Printf Debugging

Printf debugging is essential, so since we’re going to do it anyways, let’s do it fast. In this post we’ll focus specifically on how to write printf debugging log lines to make them fast to read and write programs against. There’s two important features: a machine parsable format like json or DSV and explicitly labeled fields.


As we saw last week, JSON is the ideal way to structure machine parsable data. Here are some sample json logs from the field:

{"level": "DEBUG", "data": [[0, "type", "text", 0, null, 0], [1, "name", "text", 0, null, 0], [2, "tbl_name", "text", 0, null, 0], [3, "rootpage", "int", 0, null, 0], [4, "sql", "text", 0, null, 0]], "query": "pragma table_info(sqlite_master);"}

{"level": "DEBUG", "data": [], "query": "select * from sqlite_master;"}

Notice that each field is labeled explicitly. If we’re logging a query, we might be tempted to log it as:


If we’re whipping up a log line that isn’t pushed to production, we can cut some corners to go faster right? No. Even with temporary data, more time is spent reading and thinking than writing. Explicitly labeled logs are much faster to read than implicit logs. When we’re juggling 100 things in our head about a program, it’s slow to also use our head to reverse engineer logs. If we ever question what a log is logging, we’re moving too slowly. If we think ““select *” corresponds to what again? Oh right, a query,” that’s a sign that implicit logs need more context. So, we should log it as:

print(json.dumps({"level": "DEBUG", "query": query}))

The other benefit of explicitly labeled logs is that they’re structured and therefore very fast to write programs against. If we need to extract the queries from logs, it’s just a jq command away:

cat logs.json | jq 'map(select(.level == "DEBUG")) | map(select(.query))) | map(.query)'

json is also fantastic because the data values themselves are json, which means we can use jq to not only parse the log’s fields, but the field itself. If we want to know what the first row of data is for a given query, jq can handle it no sweat.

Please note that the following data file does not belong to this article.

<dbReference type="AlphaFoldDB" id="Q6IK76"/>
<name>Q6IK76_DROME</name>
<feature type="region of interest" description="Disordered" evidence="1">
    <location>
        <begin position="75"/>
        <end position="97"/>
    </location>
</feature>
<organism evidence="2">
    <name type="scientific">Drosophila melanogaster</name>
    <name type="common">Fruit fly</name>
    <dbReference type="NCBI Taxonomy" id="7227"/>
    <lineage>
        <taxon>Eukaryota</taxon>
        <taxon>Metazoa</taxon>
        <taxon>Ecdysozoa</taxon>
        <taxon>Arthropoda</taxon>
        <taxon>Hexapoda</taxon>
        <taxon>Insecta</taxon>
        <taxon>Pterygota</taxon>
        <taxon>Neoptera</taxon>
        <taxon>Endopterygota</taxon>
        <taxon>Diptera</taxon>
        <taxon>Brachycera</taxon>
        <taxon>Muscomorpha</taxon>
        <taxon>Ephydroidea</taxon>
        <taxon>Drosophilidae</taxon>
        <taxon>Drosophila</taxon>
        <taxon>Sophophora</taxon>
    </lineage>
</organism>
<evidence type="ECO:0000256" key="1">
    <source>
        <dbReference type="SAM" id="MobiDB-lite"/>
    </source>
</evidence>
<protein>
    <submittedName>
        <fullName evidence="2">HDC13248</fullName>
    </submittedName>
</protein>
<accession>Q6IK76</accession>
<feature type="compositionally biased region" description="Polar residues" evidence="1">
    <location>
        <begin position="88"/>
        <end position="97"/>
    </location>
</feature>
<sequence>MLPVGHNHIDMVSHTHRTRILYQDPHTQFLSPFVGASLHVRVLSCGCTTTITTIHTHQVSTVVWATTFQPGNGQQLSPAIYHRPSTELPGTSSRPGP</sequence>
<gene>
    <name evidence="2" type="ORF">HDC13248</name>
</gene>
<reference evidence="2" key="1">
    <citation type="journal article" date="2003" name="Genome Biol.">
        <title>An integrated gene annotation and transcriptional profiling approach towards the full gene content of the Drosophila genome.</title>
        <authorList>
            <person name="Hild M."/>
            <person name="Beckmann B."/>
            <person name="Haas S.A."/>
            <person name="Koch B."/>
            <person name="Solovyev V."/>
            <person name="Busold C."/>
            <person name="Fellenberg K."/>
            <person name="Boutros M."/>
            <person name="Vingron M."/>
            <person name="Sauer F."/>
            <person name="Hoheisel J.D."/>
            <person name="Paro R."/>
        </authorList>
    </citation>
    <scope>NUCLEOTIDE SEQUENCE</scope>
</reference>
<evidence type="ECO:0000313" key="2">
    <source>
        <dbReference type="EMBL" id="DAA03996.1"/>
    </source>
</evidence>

cat logs.json | jq -s 'map(select(.level == "DEBUG")) | map(select(.data))) | map({query: query, first_data_row: .data[0]])'
    "query": "pragma table_info(sqlite_master);",
    "first_data_row": [
    "query": "select * from sqlite_master;",
    "first_data_row": null

Again, we take the time in our jq pipeline to explicitly label the data even though it’s a derived log format that’s not persisted anywhere and may not be programmed against. This will save us valuable time and brain power when reading logs.


DSV, Delimiter Separated Values, are a good alternative if writing out json is laborious like in bash. DSV is very easy to write by hand hand and non-escaped DSV can be parsed quickly with grep and cut.

How do we write DSV? Simple, if % is the delimiter character, then ['A', 'B', 'C'] is written in DSV as:


If the delimiter is in a value, it’s escaped with \, so ['A%B' 'C'] is written in DSV as


In unix, DSV with : as a separator is common. For example from, /etc/passwd

root:x:0:0:root:/root:/bin/bash daemon:x:1:1:daemon:/usr/sbin:/usr/sbin/nologin bin:x:2:2:bin:/bin:/usr/sbin/nologin sys:x:3:3:sys:/dev:/usr/sbin/nologin

However, a lot of data formats like ISO8601 and json dictionaries contain : which means the data will be escaped. Non-escaped DSV is much faster to write programs against, so % is an ideal delimiter because it makes it much more likely that the data does not need to be escaped.

Remember the JSON logs from above? Here’s the equivalent in DSV.

DEBUG%QUERY%pragma table_info(sqlite_master);%DATA%[(0, 'type', 'text', 0, None, 0), (1, 'name', 'text', 0, None, 0), (2, 'tbl_name', 'text', 0, None, 0), (3, 'rootpage', 'int', 0, None, 0), (4, 'sql', 'text', 0, None, 0)]
DEBUG%QUERY%select * from sqlite_master;%DATA%[]

How do we extract the queries without jq? grep and cut.

cat log.log | grep DEBUG%QUERY | cut -d % -f 3

How would we extract the first row of data? Well that’s not so easy because the data row is encoded as a python dict, which isn’t dsv. We might be able to concoct a very complex regular expression to parse the dict, but that’ll be slow. Instead we should serialize the data itself in an easy to parse format, like json. It’s a weird situation, but it happens. This then lets us use grep to select debug query log lines, cut to extract the data fields, and jq to parse the field and return the first element

cat log.log | grep DEBUG%QUERY | cut -d % -f 5 | jq '.[0]

If we also wanted to tack on the query with the first row, that’s not so easy, showing us some of the limitations of dsv compared to json. Still, it’s pretty fast.